Palestinian refugees from Syria: Ongoing Nakba, Ongoing Discrimination ( Issue No.56, Autumn 2014)
In this issue, Al-Majdal aims to present an account on the situation of Palestinian Refugees in and from Syria. We provide the most up-to-date data on Palestinian Refugees in/from Syria.
Of the 750,000 and 900,000 Palestinians who were displaced from Palestine during the Nakba, 90,000 found refuge in Syria in 1948. By the start of the Syrian uprising in 2011, the Palestinian refugee population in the country had grown up to 500,000; they constituted almost 3% of the population of Syria and 10.5% of the Palestinian refugees falling under the mandate of the United Nations Relief and Works Agency for Palestine Refugees (UNRWA). Over the last two years, an additional 40,000 Palestinian refugees have registered with UNRWA.
In 2011, fighting broke out in Syria, creating over three million refugees fleeing mainly to surrounding Arab countries such as Lebanon and Jordan. Alongside the Syrian citizens affected by the conflict is a population of about half a million Palestinian refugees. As former Commissioner-General of United Nations Relief and Works Agency for Palestine Refugees (UNRWA), Filippo Grandi, put it in a January 2014 lecture at the American University of Beirut:
The influx of Palestinian refugees into Lebanon started in July 2012, “after a string of mortar attacks upon the Yarmouk refugee camp killed 20 people”, and increased in December 2012, “when a Syrian jet bombed a mosque and a school inside the Yarmouk refugee Camp”.1
The Suffering of Palestinian Refugees from Syria in Lebanon: the Implications for the Right to ReturnWritten by Mahmoud Zeidan
With Palestine remaining the central concern of the broader Arab nation, being at the center of the conflict between Zionism and the Arab countries, it follows that a constant and persistent monitoring of the changes sweeping through the Arab countries would be instructive to understanding how such changes might impact the Palestinian cause. One urgent and pressing matter within this broad theme is the plight of Palestinian refugees from Syria. While the world’s attention has understandably been focused on the repercussions of the Syrian crisis on the wider region, such as the way it impacts Israeli security and the possible impact on religious and ethnic communities across Syria, Iraq and Lebanon, this community has been largely neglected. This marks another chapter in the history of world apathy towards Palestinian refugees, whose suffering extends back to their original forced exile in 1948.
Palestinians have been displaced from Syria since the beginning of the conflict. However, since the doors were closed to emigration to other countries (legally and politically), and due to the history of solidarity relationships with Syrians, the displacement of Palestinian refugees in Syria became an internal phenomenon. The refugee camps and relatively secure Palestinian communities were able to absorb those that were forced to flee.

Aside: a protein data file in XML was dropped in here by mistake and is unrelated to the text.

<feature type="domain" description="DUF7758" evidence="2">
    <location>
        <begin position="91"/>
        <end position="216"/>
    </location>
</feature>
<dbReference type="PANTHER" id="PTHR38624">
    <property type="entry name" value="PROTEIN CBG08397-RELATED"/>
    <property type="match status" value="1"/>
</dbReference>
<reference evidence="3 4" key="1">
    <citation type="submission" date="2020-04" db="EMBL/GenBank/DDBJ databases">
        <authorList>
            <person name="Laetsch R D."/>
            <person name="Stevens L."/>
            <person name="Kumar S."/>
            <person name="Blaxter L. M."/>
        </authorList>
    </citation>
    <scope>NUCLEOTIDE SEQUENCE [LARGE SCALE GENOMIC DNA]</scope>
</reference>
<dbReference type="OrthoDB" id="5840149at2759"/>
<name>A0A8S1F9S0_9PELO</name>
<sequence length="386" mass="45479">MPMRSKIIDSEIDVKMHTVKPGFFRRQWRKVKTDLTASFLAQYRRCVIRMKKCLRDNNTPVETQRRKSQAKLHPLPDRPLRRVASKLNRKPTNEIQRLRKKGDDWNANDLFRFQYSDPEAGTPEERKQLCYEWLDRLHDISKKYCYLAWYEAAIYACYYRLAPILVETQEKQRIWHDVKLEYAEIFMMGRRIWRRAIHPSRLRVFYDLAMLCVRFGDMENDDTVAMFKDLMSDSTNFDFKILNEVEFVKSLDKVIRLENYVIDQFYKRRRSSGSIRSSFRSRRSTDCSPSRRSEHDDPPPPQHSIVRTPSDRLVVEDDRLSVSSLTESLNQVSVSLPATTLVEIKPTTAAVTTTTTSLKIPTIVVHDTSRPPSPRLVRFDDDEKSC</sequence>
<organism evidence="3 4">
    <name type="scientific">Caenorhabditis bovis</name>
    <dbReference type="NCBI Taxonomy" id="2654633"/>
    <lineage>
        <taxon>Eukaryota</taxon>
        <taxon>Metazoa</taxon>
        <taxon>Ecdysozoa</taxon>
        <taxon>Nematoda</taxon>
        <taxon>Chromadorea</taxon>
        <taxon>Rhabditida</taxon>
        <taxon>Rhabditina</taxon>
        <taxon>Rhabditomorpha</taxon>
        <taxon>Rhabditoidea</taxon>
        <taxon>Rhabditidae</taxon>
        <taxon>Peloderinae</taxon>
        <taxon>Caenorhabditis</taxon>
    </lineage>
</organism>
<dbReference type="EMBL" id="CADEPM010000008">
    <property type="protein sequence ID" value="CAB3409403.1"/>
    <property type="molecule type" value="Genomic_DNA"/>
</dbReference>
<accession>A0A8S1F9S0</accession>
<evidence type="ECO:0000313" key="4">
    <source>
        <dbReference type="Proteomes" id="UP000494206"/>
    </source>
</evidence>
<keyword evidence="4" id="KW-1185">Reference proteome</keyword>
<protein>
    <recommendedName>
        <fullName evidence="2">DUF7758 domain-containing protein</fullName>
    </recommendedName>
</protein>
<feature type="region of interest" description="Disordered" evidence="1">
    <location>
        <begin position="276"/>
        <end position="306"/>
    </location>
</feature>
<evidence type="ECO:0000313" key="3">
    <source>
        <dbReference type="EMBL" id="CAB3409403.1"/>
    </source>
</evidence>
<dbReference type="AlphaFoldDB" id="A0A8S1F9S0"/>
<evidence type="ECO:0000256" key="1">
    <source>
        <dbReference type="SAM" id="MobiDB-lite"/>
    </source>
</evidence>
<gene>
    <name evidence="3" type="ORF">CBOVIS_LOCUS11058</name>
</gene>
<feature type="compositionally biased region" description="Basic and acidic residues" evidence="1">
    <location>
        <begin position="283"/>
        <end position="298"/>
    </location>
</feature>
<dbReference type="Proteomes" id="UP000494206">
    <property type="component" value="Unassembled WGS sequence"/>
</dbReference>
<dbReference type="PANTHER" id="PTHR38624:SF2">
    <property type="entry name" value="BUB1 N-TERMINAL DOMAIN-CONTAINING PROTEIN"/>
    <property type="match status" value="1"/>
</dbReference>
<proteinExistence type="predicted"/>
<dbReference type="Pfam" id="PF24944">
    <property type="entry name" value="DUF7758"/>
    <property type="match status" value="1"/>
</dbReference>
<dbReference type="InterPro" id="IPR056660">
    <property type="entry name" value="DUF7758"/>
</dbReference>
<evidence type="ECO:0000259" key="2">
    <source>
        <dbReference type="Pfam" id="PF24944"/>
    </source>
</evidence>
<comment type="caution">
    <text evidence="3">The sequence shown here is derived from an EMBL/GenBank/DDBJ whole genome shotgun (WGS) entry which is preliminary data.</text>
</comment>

Housing approximately a third of the Palestinians in Syria, Al-Yarmouk refugee camp is the largest camp in Syria. In December 2012 it was attacked by armed groups, forcing the regime’s forces to retreat and resort to military air strikes. Notwithstanding, the camp was able to absorb tens of thousands of displaced Palestinians, as well as some Syrians, before the clashes led to its destruction, the death of hundreds, and the displacement of 95% of its inhabitants.
Palestinian refugees from Syria started fleeing to Jordan as early as March 2011, when the conflict reached the city of Dar’a, six kilometers from the Jordanian border. The history of Jordanian-Palestinian relations seems to be behind the restrictive policies toward Palestinian refugees from Syria, officially announced by the Jordanian government in January 2013, but in practice since 2012. What was called by Nikita Malik as the “Black September complex” – i.e., “[m]emories of the 1970 Black September civil war between the Jordanian government and Palestinian refugee militias” – “make Jordanian authorities wary of any political activities among the Syrian refugees”, including Palestinian refugees from Syria. At the same time, the fear of being taken as the “alternative land” for Palestinians appears in official justifications of such policies: Jordanian authorities told Amnesty International in June 2013 that they do not wish to harm Palestinians’ ‘right of return’” and “that Israel should bear responsibility for the plight of Palestinian refugees”.
540,000 Palestinian refugees lived in Syria prior to the outbreak of the conflict in March 2011. For more than 40 years, Syrian governments claimed to be protectors of Palestinian refugees and guardians of their right of return to Palestine. However, in the course of the Syrian civil war, government forces did not refrain from shelling Palestinian refugee camps, resulting in extensive civilian casualties and destruction. According to UNRWA, more than 70% of the Palestine refugees in Syria are in need of emergency humanitarian assistance, and more than 50% are internally displaced.